These are the in-between days here in New England as we transition between seasons, and these are the in-between days of my life as I migrate back and forth, back and forth, between my once and current homes. Where am I at any given moment or any given day? My home these days is perpetually “here,” wherever “here” happens to be.
The title of today’s post is one I’m particularly fond of. “In Between Days” is the name of an ’80s song by The Cure I’ve always liked, and it’s the title of two old blog posts and the implicit theme of a third.
The Wikipedia entry for that old Cure song describes its “lyrical themes of ageing [sic], loss and fear” as “not particularly reflect[ing] the upbeat tempo of the music.” Perhaps I’ve always lived, unsettled, between worlds.
You can click here for more photos of the Ashuelot River in autumn. Enjoy!
Oct 8, 2010
To my eye, red wine always looks fuller and richer when served alongside white.
This is my quick contribution for today’s Photo Friday theme, Burgundy. Reddish-purple is actually one of my favorite colors, but I don’t have many photos of it. For today’s post, I dipped deep into my photo archives, finding this photo of a Japanese maple I blogged in November, 2007. Enjoy!
Oct 6, 2010
I’m back from a soggy dog-walk, with raindrops falling from gray-flannel skies; Reggie is dotted with the first crop of beggars ticks. Rainy days are good for staying home and grading, which is good since I have papers to read and classes to prepare. But right now now, I’m relishing a moment of calm before the day begins, even though the day has already long begun. I hear my upstairs-neighbor stirring, and occasionally I hear Reggie breathing as he rests in a soggy spot on the kitchen floor. And when I’m quiet, there is the background sound of rain — the world’s most soothing sound. When you stop and truly, deeply listen, what do you hear?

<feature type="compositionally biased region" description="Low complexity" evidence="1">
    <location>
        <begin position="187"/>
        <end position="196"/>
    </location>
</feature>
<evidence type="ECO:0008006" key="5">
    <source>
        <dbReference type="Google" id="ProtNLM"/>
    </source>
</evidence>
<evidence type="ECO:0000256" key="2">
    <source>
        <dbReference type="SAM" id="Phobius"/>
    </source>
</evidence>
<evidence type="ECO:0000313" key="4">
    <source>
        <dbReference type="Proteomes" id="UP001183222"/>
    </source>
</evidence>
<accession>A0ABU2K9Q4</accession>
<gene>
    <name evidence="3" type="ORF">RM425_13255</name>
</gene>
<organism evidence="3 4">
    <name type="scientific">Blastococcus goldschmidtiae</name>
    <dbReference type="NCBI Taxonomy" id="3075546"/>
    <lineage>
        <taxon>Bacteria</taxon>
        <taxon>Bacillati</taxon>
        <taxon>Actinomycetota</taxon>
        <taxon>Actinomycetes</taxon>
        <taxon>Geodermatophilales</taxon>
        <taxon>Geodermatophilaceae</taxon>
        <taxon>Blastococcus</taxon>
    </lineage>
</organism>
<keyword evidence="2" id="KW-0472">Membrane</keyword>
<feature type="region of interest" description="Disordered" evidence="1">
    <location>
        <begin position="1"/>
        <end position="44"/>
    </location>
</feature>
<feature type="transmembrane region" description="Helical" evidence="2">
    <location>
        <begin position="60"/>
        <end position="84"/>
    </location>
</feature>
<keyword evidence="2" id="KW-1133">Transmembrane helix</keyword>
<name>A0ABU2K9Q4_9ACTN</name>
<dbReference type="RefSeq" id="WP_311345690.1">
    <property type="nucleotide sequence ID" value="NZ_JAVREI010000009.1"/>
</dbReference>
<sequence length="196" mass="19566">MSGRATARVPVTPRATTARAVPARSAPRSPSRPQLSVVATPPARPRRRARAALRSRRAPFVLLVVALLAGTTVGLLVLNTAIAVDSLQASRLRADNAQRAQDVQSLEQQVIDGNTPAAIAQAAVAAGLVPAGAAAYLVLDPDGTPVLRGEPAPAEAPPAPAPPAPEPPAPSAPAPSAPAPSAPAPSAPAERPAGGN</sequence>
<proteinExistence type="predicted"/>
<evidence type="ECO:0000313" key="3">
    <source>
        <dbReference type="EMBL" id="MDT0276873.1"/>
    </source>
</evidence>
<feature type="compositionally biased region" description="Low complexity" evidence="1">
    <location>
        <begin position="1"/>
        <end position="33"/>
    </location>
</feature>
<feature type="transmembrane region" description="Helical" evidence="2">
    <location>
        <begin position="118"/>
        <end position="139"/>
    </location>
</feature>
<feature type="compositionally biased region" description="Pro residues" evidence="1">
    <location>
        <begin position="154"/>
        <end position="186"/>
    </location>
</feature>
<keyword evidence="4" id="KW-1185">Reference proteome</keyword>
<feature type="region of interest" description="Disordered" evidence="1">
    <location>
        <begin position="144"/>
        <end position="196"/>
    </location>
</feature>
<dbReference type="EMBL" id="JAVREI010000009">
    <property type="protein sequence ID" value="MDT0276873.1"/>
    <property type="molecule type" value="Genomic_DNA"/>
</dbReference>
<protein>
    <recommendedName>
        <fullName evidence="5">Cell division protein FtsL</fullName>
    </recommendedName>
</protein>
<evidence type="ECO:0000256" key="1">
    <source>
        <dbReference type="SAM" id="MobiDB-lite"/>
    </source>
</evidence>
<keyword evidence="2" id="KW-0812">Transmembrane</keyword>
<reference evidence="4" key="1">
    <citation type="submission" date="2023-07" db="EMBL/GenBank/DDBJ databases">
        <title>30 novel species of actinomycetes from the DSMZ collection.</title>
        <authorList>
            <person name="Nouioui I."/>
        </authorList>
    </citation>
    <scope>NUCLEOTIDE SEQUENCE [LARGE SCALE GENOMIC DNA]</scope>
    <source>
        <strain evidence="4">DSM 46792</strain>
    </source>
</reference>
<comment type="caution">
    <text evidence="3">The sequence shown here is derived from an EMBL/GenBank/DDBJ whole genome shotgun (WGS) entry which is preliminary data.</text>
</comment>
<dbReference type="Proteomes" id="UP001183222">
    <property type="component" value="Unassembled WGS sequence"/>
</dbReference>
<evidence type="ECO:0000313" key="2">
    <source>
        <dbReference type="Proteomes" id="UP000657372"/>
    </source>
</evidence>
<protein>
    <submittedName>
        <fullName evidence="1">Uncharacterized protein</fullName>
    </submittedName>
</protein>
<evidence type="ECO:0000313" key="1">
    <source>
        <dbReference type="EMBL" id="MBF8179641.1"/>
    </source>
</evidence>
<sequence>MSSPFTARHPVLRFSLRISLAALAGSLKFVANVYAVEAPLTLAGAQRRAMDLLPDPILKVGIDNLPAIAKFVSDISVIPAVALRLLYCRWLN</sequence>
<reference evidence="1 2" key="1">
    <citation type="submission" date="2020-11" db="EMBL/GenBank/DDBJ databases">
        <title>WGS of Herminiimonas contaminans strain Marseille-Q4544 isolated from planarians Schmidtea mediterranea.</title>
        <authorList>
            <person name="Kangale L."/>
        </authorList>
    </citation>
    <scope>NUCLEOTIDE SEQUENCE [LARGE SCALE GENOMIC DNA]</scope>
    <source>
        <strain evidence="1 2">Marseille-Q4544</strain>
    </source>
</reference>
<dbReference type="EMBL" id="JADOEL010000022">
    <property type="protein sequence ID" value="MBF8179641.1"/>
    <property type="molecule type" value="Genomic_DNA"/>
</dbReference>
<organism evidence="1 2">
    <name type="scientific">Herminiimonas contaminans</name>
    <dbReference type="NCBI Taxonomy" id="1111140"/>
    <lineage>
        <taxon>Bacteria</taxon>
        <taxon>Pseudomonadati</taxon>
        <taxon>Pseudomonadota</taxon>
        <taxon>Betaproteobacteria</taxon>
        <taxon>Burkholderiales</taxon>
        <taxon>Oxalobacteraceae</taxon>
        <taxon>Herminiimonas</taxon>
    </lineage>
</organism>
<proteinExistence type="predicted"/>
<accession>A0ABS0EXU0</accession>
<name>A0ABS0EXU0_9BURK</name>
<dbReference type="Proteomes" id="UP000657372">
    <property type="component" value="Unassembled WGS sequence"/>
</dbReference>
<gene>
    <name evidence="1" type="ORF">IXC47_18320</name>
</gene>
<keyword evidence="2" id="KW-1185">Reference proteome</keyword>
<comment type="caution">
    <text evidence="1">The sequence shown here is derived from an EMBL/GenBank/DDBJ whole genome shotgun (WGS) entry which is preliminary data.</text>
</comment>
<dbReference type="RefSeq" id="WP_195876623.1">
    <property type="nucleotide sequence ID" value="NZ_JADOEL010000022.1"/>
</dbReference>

Listening is almost always calming, even when your surroundings are noisy. The Zen Center is in a city neighborhood, so there are always the sounds of passing traffic and noisy neighbors: auditory itches you want with all your being to scratch. And yet you train yourself not to scratch that itch, returning to the inner silence of meditation rather than chasing the distraction of outward stimuli. It’s not that you drown the sound out, as there is absolutely no aspect of pushing it away. Instead, you let the sound wash over you; you let it permeate and percolate through your being, remaining passive and receptive. You let your Self be dissolved by sound until there is no Hearer, only Hearing.
But that happens only occasionally. In the meantime, while you’re still human and humbled, you struggle with sounds, choosing the ones you like and railing against the ones you don’t. You play endless songs in your head, pumping psychic quarters into your own internal jukebox so it plays and replays your favorite songs, your favorite thoughts, and your favorite fantasies over and over.
Real, actual sound — the pops and thuds and slams of the tangible world around you — shake you out of your inner trance because these sounds drown out, for an instant, the inner radio that keeps chattering, humming, and buzzing through every minute of consciousness. One sound — Ha! — cuts through every sound like a blade through warm butter. The honk of a horn, the cry of a child, the bark of a dog: these sounds are precious — psychological lifesavers — because they burst the bubble of our inner fantasy.
This is why the Evening Bell Chant insists that listening to the sound of the Dharma room bell destroys hell: the waves of sound that wash over you and the vibrations of sensation that seep to your inner core bring you back to the heaven of Here and Now, where enlightenment, change, and compassion happen. Coming back to Here and Now, you automatically leave behind the hell of both Yesterday and Tomorrow. What is either one of these but an infinitely elusive, illusory dream?
The magic of a mantra doesn’t lie in its meaning but in its music. When you chant a mantra, its words resonate down to your very bones, your body becoming a vibrating vessel of truth and light. This sounds otherworldly, but it isn’t. It’s as near as your nose, as immediate as your ears, and as tangible as the toes which tingle with every chanted syllable, alive.
If you want to wake up, simply open your ears, and the singing Universe will serve as your alarm clock, tapping raindrops on your window to rouse you.
It is indeed raining in Keene today, but I wrote this entry last Thursday, on a morning when the sound of rain nicely resonated with the chapter on “Hearing” from Diane Ackerman’s Natural History of the Senses, which I’m re-reading with my Creative Nonfiction students. “The sound of rain” made for a good in-class writing prompt, and these scenes from Modica Way in Central Square, Cambridge make for good rainy-day visuals.